# BEC in a rotating disc

Goodmorning everybody, I have to run a numerical simulation of a Bose-Einstein condensate on a rotating disc. Now, my problem is that I became suspicious about the equation I'm using, since the final result I obtain is not what I expected. First of all, the Gross-Pitaevskii equation (in a z-axis symmetrical trap) for the amplitude of the wave function of a condensate with a vortex is $$\mu f(\rho,z) = -\frac{\hbar^2}{2m}\left( \frac{1}{\rho}\frac{\partial}{\partial \rho}\left( \rho \frac{\partial f(\rho,z)}{\partial \rho} \right) - \frac{f(\rho)l^2}{\rho^2}+\frac{\partial^2 f(\rho,z)}{\partial z^2} \right) + V(\rho,z)f(\rho,z) + U_0f^2(\rho,z)\cdot f(\rho,z)$$ where $l$ is the quantum of circulation, $\mu$ the chemical potential and $U_0 = 4\pi\hbar^2a/m$ ($a$ is the scattering length). Now, I want to consider the equation on a disk, so I put $f=f(\rho)$. To solve it numerically, I need to perform the substitution $$f(\rho) = \frac{u(\rho)}{\sqrt \rho }$$ (while in a spherical confinment I would have put $f(\rho) = u(\rho)/\rho)$). The kinetic term is therefore given by $$\frac{1}{\rho}\frac{\partial}{\partial \rho} \left( \rho \frac{\partial f(\rho)}{\partial \rho} \right) = \frac{1}{\rho}\frac{\partial f(\rho)}{\partial \rho}+\frac{\partial^2f(\rho)}{\partial\rho^2} = \frac{u''(\rho)}{\sqrt \rho}+\frac{u(\rho)}{4\rho^{5/2}}$$ so that the first derivative is absent (I need that because I'm solving it using the Numerov's algorithm). Putting all together $$\mu u(\rho) = -\frac{\hbar^2}{2m}\frac{d^2u(\rho)}{d \rho^2} + \frac{\hbar^2}{2m\rho^2}\left( l^2-\frac{1}{4} \right)u(\rho) + V(\rho,z)u(\rho) + \frac{U_0}{\rho}u^2(\rho)\cdot u(\rho)$$ where, as external potential I use $V(\rho) = 1/2 m \omega^2\rho^2$. It seemed a good equation, until I noticed that if I try to test it in the case of the non-rotating disc ($l=0$, in this case the equation above must become exactly the GP equation in cylindrical coordinates) and non-interacting gas ($a=0$, that means $U_0=0$) the equation mantains a centrifugal term, and so the ground state solution vanishes as $\rho$ approches 0, that I don't think it's correct. What do you think? What did I do wrong? I assume that my program works, because the simulation in the spherical trap ended well (and I paid attention to modify the normalization condition and other stuff), but if you don't find any errors in my calculations, then I will go check again the algorithms! Thank you!!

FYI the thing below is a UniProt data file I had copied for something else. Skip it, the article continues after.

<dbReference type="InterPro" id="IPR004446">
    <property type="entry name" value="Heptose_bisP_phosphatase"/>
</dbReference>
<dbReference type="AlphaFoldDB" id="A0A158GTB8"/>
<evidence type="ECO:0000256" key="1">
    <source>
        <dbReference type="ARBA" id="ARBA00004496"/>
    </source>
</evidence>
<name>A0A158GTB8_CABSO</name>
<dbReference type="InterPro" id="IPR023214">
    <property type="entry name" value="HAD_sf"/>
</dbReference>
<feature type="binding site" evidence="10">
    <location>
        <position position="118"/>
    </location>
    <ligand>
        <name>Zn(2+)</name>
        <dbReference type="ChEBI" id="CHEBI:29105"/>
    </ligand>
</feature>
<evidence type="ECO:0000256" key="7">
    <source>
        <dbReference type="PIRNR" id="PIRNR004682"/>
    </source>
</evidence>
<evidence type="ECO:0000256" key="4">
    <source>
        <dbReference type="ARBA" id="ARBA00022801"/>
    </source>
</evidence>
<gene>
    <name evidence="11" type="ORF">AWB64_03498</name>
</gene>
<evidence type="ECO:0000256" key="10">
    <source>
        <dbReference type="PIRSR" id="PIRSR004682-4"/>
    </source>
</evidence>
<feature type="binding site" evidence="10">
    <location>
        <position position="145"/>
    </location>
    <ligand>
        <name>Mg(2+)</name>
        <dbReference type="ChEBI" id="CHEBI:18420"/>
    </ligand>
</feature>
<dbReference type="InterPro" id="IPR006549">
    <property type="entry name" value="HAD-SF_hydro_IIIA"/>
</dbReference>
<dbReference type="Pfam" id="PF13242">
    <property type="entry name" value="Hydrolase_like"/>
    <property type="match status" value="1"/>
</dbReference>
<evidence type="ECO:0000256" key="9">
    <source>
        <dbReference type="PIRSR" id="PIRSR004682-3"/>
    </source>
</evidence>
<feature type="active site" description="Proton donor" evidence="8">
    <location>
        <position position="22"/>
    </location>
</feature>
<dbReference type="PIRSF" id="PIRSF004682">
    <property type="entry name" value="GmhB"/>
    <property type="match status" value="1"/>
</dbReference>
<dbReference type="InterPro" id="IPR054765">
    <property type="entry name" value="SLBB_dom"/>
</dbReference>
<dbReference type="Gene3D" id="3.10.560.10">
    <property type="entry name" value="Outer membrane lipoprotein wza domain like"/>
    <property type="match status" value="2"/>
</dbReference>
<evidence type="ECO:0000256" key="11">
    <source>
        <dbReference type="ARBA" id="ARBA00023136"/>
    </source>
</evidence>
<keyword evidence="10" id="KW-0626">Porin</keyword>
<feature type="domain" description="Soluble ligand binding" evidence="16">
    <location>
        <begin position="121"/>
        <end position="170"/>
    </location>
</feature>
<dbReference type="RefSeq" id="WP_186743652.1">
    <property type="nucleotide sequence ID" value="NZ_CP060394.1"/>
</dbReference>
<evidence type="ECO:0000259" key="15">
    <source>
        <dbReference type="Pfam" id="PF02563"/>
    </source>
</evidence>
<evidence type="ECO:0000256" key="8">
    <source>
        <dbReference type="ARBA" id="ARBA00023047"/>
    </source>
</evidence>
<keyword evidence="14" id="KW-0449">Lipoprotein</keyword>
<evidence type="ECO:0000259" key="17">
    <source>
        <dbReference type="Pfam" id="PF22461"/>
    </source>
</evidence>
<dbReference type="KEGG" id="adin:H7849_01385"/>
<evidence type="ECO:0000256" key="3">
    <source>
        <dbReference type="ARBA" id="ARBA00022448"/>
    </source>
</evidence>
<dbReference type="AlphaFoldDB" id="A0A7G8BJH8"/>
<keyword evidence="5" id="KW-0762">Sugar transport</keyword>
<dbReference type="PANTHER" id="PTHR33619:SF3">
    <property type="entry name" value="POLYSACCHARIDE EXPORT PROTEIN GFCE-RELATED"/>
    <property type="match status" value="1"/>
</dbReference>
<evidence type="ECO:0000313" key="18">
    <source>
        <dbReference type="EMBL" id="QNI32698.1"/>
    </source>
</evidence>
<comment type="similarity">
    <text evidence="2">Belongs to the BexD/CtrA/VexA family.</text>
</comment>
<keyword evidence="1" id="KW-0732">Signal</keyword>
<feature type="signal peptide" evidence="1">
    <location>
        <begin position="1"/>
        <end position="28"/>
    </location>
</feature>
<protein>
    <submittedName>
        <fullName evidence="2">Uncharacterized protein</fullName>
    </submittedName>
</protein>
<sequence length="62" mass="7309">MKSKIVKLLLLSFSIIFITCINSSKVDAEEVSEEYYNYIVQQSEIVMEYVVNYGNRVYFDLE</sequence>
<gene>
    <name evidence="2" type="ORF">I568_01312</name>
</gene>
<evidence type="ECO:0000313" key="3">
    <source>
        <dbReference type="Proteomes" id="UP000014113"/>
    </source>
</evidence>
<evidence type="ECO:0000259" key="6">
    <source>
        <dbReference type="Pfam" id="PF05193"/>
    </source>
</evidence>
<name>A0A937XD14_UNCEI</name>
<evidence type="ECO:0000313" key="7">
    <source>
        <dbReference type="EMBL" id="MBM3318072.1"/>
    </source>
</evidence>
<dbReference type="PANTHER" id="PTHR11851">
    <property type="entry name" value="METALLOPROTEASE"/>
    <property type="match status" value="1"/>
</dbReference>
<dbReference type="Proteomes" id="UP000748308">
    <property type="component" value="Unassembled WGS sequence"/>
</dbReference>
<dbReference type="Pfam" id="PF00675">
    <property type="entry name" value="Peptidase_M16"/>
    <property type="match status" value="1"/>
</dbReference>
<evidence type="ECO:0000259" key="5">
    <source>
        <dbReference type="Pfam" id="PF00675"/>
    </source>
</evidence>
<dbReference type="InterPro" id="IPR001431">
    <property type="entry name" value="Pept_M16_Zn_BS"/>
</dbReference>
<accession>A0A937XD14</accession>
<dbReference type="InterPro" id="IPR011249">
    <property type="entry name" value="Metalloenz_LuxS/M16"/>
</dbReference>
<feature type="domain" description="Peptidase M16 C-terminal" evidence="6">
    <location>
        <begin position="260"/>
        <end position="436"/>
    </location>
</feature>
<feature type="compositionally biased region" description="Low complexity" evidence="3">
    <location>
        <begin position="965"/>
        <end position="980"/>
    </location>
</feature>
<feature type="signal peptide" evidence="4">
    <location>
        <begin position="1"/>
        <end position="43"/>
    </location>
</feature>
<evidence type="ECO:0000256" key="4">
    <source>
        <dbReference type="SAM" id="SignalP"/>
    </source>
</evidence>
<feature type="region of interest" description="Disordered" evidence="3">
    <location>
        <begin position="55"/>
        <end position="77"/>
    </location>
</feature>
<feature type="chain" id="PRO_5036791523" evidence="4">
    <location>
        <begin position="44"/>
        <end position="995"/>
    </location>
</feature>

• Your centrifugal term goes as $(l^2-\frac14)$ in the equation for $u$, so it changes sign from a centrifugal barrier to a well at $l=0$. Are you sure that this still impedes the formation of a ground state? – Emilio Pisanty Aug 9 '13 at 14:09
• More generally, I would start by factoring out the angular momentum dependence as $f(\rho)=\rho^lg(\rho)$ to do away with the bad $1/\rho^2$ term before actually solving the equation. That should at least tell you the behaviour to expect from your solution for $u$ at $\rho\rightarrow0$ in the cases $l=0$ and $l>0$, even if you do need to use $\rho$ for numerical purposes. – Emilio Pisanty Aug 9 '13 at 14:12
• The derivation seems correct. But are you really sure that you have added back the factor $\sqrt{\rho}$ at the end of your calculation/algorithm? – unsym Aug 10 '13 at 14:06
• Also, when $l=0$, there is a $-\infty$ singularity at origin, how do you solve this numerically? – unsym Aug 10 '13 at 14:14
• First of all, thank you for your answers!! @hwlau: there's no problem in solving it numerically because you impose that the solution $u$ is 0 in the origin, so that the divergence does not occur (is the same trick you use to solve the Schrodinger equation for example in spherical coordinates for the exited states, and it works believe me..). Reguarding the $\sqrt(\rho)$, I'm sure I factorized my solution correctly, because I created a special function to normalize the wave function and the division by $\sqrt \rho$ is done there! – Simone Bolognini Aug 10 '13 at 16:33